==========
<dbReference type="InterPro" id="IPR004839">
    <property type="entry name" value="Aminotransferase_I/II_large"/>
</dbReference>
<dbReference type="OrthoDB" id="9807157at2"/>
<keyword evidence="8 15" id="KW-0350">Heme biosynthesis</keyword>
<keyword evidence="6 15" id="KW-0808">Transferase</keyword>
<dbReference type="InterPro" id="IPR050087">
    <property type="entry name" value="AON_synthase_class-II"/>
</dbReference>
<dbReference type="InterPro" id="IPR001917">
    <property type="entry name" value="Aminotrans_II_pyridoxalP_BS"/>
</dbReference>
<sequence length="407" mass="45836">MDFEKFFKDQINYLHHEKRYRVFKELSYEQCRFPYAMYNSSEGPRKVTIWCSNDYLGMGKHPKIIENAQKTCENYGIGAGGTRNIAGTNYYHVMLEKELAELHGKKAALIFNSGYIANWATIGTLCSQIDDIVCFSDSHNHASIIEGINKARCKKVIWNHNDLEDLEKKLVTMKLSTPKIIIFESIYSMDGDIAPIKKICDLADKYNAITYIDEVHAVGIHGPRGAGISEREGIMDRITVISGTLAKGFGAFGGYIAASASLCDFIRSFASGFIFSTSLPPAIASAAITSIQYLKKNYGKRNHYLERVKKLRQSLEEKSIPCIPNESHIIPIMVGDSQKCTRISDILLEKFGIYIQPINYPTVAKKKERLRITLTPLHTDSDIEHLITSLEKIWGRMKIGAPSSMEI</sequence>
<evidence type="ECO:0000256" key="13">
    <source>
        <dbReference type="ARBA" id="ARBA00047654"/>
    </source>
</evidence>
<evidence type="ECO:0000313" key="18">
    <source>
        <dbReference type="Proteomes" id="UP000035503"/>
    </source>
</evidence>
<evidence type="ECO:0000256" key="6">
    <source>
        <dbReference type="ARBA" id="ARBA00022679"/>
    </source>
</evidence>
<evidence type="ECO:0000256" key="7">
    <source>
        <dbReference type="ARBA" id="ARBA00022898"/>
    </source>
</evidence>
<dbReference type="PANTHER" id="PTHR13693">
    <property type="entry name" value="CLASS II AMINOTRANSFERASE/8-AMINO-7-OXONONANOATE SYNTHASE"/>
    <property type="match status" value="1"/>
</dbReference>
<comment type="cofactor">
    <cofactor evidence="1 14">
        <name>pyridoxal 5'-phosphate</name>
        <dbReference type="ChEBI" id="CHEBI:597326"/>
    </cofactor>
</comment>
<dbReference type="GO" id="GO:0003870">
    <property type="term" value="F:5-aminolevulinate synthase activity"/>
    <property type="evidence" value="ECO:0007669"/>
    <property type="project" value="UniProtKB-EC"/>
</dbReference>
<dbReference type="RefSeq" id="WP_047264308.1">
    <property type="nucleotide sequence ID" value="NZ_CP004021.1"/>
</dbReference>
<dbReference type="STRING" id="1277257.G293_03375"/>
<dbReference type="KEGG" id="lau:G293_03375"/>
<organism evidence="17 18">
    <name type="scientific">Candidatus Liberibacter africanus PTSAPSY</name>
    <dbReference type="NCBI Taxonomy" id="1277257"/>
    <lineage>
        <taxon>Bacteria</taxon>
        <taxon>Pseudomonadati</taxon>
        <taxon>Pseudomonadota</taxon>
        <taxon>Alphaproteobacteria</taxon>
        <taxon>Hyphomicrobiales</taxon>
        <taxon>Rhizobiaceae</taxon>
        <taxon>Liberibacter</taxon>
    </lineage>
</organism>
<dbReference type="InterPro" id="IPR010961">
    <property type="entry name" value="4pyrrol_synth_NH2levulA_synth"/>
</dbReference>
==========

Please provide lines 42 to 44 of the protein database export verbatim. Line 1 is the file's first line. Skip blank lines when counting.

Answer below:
    </cofactor>
</comment>
<dbReference type="GO" id="GO:0003870">